# $\#$P hardness of computing weighted sum of degree $2$ polynomials

Consider polynomials $$f: \{0, 1\}^{n} \rightarrow \{0, 1\}$$ over $$\mathbb{F}_2$$ (addition and multiplication are taken modulo $$2$$.) Consider integers $$x \in \{0,1\}^{n}$$, written in binary. Let $$\mathbb{Z}$$ be the set of all integers.

Define \begin{align} \mathrm{gap}(f) &= \sum_{x \in \{0, 1\}^{n}} (-1)^{f(x)} \\ &= |\{x : f(x) = 0\}| - |\{x : f(x) = 1\}|. \end{align}

According to this paper, and this paper (Proposition $$6$$), we know two things about $$\mathrm{gap}(f)$$:

1. It is (in the worst case) #P-hard to exactly compute $$|\{x : f(x) = 0\}|$$, and hence, $$\mathrm{gap}(f)$$, when $$f$$ is a polynomial of degree at most $$3$$.
2. $$|\{x : f(x) = 0\}|$$ and $$\mathrm{gap}(f)$$ can be computed in polynomial time when $$f$$ is a polynomial of degree at most $$2$$.

Now, define a new quantity \begin{align} \mathrm{weightedgap}(f) &= \sum_{x \in \{0, 1\}^{n}} w_{x} (-1)^{f(x)},~\text{where} \end{align} \begin{align} w =(w_0, w_1, \ldots, w_{2^{n}-1}) ~\text{is some fixed weight function such that}\\~~w_i \neq w_j~~\text{for}~i \neq j~~\text{and}~~\text{each}~~w_i\in \mathbb{Z}~~\text{where}~~i, j \in \{0, 1\}^{n}. \end{align}

Let $$f$$ be a degree $$2$$ polynomial.

I have two related questions:

1. For every choice of such a weight function (which is known beforehand and which satisfies the constraints mentioned), what is the worst-case hardness of exactly computing this quantity?
2. For every choice of such a weight function (which is known beforehand and which satisfies the constraints mentioned), what is the worst-case hardness of approximating this quantity, upto an inverse polynomial multiplicative error?

Note that we have only one input here --- an efficient description of the degree $$2$$ function $$f$$. The weight function is not a part of the input.

I think both my computations are #P-hard. But I could not do a formal reduction.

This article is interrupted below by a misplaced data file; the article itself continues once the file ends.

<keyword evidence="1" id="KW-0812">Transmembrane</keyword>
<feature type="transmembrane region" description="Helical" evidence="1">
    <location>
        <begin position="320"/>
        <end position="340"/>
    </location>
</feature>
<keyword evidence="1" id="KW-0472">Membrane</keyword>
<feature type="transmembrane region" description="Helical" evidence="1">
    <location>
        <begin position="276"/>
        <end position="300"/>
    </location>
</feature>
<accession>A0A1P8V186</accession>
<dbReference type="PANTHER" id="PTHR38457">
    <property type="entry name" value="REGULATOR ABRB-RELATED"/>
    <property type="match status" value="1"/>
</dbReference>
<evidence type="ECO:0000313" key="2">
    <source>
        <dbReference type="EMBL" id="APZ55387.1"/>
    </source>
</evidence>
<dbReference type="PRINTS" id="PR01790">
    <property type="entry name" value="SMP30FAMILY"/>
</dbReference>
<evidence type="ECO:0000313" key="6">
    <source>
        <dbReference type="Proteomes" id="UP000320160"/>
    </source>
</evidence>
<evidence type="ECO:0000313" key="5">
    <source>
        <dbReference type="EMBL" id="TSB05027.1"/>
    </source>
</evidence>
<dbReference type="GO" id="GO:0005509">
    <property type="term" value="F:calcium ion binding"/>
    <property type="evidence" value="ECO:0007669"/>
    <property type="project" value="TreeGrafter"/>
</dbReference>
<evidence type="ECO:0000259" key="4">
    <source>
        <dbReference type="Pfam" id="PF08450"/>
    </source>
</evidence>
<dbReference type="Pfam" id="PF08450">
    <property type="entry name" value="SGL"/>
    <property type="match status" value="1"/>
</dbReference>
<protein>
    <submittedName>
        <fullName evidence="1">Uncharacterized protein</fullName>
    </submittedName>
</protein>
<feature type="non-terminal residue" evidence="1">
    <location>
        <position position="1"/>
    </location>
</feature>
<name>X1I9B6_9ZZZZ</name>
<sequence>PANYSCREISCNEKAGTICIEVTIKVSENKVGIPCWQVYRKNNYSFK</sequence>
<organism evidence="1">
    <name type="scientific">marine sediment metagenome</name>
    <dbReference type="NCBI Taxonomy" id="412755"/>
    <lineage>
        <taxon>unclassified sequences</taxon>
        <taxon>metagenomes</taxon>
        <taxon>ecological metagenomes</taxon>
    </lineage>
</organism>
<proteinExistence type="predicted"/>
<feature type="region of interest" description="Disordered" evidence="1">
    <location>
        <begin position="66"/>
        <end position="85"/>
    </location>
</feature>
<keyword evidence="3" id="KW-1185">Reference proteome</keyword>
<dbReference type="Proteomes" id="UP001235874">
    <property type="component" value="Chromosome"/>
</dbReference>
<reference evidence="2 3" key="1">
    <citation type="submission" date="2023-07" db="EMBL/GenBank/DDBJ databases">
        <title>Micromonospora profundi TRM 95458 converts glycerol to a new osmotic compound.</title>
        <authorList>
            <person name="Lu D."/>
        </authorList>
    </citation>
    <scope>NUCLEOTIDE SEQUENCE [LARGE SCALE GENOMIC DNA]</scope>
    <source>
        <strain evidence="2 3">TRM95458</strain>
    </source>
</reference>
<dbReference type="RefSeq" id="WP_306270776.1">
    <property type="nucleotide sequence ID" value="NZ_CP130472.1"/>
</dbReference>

Note that, unlike in the unweighted version, computing $$|\{x : f(x) = 0\}|$$ does not allow us to compute $$\mathrm{weightedgap}(f)$$: we need to look at the actual values of the function in $$\mathcal{O}(2^{n})$$ places. So, I think it is very unlikely that we can do this in polynomial time.

EDIT $$1$$: This paper talks of #P-hardness of computing general weighted sums, but nothing specifically for degree $$2$$ polynomials.

EDIT $$2$$: Theorem $$9$$ of this paper seems close to what we need. Maybe some close variant of Theorem $$9$$ is sufficient?

• The complexity of your problem highly depends on how $w_x$ are given in the input. If they are given explicitly as a list, your input being of size $O(2^n)$, you can obviously solve it in polynomial time.
– holf
Commented Jul 7, 2021 at 9:25
• @holf I don't think $w$ is part of the input. So the question if whether there is a $w$ for which the problem is #P-hard. Commented Jul 7, 2021 at 9:29
• ok thanks. This reminds me of #XOR-SAT (clauses are sums modulo $2$ of literals) being in $P$ while the weighted version (weights on literal) is #P-complete. I will look for the reference later and see if it is good enough for an answer.
– holf
Commented Jul 7, 2021 at 12:34
• @holf Thanks! That will be very helpful. :) Commented Jul 8, 2021 at 6:47
• I found this paper (www2.cs.sfu.ca/~abulatov/papers/weightedcsp.pdf) and I wonder if Theorem 9 of this paper can be applied to solve the problem. I could not work out the full details but it seemed close to what we need for this. Commented Jul 10, 2021 at 18:20